When you drafted your will, your attorney likely told you that it will be necessary to update it when there are changes to your family or your assets that impact the will’s provisions. This could include marriage, divorce, a new child, the death of your chosen executor and much more.
Unless there are multiple and significant changes to your will, you probably do not have to revoke the document and put a new one in place. You can add a codicil, which is a document that revises provisions in a will.
Like the will it’s amending, a codicil needs to be signed, dated and witnessed. You should keep it attached to your will so that it doesn’t get separated.
You can have multiple codicils. However, if you do, it’s likely best to revise the entire will. Otherwise, these codicils could create confusion about your wishes.
What kinds of changes are appropriate for codicils?
Minor changes to your will -– particularly those that don’t affect anyone else or their inheritance — can be addressed with codicils. Maybe you decide that instead of having your ashes buried in the family plot, you’d like them scattered off the coast of Massachusetts. Chances are that no one’s going to dispute that.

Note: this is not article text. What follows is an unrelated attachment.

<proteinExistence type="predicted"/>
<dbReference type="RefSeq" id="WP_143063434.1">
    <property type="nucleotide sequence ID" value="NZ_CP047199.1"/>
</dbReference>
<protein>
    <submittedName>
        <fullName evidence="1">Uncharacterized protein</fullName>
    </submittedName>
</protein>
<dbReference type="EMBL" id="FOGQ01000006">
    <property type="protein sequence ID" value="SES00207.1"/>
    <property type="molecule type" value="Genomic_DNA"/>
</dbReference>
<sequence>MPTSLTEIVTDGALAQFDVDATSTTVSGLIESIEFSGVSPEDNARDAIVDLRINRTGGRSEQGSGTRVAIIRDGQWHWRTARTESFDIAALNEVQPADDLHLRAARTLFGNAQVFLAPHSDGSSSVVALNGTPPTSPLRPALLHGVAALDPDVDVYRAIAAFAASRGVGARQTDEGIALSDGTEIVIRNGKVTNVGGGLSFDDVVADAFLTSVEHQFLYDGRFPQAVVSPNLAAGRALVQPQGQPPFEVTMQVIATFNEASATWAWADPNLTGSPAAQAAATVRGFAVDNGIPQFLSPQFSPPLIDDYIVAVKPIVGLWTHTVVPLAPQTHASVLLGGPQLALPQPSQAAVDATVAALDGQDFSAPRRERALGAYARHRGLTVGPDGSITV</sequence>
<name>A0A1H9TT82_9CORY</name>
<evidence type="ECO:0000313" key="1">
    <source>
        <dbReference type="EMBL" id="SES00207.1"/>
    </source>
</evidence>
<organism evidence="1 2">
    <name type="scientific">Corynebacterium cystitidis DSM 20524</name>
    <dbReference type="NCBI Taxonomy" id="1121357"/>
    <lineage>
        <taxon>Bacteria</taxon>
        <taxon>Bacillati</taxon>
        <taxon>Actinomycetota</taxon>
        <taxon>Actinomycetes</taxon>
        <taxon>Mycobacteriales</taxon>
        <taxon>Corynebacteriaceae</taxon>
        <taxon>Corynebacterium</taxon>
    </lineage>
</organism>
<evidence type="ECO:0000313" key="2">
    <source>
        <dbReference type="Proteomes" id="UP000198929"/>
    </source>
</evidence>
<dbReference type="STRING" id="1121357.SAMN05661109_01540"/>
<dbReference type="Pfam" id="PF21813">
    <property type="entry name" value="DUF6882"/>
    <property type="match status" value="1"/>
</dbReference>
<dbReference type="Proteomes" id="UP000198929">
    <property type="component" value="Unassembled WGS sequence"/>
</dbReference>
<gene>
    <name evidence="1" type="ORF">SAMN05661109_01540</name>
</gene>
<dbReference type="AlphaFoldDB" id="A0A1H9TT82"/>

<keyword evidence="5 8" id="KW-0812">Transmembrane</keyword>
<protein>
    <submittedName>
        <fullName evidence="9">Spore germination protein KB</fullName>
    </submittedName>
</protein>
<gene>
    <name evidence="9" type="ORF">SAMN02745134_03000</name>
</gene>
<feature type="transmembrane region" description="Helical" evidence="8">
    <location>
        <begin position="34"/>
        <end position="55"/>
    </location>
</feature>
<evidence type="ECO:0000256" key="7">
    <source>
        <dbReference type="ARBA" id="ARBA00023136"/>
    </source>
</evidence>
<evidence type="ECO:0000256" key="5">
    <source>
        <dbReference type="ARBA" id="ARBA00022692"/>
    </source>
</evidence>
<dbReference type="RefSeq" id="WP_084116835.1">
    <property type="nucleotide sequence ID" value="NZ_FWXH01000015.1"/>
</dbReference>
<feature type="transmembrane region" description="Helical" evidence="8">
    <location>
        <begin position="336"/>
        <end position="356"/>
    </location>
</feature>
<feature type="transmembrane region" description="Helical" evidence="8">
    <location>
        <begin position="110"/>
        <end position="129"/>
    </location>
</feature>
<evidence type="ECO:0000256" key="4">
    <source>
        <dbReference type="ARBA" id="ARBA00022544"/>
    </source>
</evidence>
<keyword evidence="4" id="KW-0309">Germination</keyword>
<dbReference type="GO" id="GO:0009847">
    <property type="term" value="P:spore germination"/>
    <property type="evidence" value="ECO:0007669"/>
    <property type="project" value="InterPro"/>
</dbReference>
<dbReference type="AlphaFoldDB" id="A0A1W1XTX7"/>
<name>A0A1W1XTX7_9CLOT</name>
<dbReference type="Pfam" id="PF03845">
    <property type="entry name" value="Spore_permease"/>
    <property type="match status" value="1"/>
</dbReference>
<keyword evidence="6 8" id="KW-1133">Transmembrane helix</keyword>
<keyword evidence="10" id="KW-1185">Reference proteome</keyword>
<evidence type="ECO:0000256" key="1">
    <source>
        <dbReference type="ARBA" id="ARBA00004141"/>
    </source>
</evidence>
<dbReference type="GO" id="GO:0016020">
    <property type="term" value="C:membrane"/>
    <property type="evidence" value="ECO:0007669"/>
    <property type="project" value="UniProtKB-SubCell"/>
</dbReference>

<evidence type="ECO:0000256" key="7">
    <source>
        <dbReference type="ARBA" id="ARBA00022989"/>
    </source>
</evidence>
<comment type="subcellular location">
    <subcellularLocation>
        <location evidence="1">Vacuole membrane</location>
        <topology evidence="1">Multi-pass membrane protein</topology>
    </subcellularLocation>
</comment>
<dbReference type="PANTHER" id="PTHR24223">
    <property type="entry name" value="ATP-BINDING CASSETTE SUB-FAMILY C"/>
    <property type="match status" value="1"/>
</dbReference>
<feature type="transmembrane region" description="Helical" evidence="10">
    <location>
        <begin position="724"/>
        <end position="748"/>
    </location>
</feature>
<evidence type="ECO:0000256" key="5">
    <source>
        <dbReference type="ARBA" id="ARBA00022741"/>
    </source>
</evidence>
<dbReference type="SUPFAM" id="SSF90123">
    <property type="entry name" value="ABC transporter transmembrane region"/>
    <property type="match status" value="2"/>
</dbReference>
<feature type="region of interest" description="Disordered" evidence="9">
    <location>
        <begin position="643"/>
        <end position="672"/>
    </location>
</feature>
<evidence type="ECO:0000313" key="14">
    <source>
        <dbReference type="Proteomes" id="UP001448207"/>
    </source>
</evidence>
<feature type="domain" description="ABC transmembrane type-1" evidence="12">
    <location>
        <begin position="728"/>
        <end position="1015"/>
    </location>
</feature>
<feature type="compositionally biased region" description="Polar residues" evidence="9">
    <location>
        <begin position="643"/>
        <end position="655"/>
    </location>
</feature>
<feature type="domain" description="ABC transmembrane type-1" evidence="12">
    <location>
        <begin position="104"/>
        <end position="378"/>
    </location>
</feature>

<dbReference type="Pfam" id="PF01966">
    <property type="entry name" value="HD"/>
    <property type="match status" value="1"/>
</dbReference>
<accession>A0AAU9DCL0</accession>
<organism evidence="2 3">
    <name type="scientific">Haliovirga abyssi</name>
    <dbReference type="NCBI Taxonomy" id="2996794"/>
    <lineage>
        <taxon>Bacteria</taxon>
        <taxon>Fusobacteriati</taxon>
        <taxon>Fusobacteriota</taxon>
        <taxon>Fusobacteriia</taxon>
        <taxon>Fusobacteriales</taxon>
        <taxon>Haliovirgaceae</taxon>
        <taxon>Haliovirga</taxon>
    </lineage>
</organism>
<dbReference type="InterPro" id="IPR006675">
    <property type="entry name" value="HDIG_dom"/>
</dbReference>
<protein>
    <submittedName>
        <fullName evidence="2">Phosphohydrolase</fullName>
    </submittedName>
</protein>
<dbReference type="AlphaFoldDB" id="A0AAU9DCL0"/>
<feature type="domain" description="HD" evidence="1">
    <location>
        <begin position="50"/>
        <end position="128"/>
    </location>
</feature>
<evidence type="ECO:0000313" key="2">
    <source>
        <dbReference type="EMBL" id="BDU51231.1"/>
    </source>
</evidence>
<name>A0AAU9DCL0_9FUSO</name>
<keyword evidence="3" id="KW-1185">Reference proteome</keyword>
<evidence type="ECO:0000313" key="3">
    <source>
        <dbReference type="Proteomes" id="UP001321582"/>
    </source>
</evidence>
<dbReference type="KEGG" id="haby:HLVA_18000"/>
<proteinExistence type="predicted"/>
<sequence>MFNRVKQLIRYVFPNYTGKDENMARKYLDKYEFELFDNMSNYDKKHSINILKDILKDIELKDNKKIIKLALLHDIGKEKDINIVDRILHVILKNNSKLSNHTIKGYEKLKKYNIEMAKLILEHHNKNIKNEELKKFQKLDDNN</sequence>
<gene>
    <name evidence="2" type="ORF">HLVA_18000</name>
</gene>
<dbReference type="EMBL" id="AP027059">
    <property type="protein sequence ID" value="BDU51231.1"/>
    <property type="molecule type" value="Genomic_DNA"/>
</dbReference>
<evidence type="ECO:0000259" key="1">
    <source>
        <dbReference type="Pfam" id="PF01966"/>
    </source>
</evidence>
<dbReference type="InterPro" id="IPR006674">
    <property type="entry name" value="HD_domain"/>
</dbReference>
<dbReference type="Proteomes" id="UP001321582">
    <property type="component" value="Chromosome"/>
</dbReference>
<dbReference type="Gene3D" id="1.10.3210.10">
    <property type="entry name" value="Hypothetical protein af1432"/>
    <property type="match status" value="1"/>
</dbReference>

However, if you decide to leave considerably more money to one child than the other because they’ve been taking care of you as you aged, it would probably be best to revise your will. That will make a challenge by the child who’s getting less than they expected more difficult. Of course, it’s even better if you talk to your children about the change and your reasoning.
If you need to make changes to your will, talk with your estate planning attorney about the best way to go about it. This can help avoid confusion and conflict among your loved ones after you’re gone.